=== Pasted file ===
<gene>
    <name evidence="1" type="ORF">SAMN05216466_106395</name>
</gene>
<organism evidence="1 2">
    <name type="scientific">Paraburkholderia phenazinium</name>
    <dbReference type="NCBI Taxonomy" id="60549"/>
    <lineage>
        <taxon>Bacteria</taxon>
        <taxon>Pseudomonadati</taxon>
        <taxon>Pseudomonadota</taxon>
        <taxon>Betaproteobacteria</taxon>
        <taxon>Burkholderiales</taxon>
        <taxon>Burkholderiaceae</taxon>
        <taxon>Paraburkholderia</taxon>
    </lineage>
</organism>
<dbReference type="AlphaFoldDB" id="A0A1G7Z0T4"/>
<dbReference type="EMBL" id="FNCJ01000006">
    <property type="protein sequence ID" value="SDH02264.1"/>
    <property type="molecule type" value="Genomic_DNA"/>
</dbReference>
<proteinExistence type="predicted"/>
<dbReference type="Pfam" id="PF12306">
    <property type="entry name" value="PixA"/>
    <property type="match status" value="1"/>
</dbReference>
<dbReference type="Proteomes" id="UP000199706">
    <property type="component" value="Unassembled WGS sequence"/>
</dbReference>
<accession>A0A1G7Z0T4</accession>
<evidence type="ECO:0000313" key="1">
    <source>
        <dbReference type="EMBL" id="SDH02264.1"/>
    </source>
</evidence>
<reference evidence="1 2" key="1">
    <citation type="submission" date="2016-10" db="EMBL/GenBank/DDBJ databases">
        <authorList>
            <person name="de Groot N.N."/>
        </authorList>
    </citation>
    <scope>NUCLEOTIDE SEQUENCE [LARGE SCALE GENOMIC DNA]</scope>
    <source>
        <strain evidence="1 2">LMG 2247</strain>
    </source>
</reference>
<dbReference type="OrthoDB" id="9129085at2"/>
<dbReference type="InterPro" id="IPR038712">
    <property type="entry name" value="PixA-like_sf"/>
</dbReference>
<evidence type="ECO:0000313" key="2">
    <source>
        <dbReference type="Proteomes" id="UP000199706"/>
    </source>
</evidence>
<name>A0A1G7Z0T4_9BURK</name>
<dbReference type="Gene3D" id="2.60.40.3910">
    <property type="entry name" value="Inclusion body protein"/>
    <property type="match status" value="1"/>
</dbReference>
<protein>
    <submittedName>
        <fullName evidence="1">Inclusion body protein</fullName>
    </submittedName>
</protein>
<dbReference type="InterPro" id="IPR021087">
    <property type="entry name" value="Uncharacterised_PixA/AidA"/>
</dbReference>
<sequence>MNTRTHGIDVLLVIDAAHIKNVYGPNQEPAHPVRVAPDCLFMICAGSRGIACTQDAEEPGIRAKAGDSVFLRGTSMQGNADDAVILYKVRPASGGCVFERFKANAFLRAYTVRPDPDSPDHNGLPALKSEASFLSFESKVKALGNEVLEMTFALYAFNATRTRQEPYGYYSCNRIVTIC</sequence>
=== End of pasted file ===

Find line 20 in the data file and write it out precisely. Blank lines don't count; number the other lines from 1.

    <property type="molecule type" value="Genomic_DNA"/>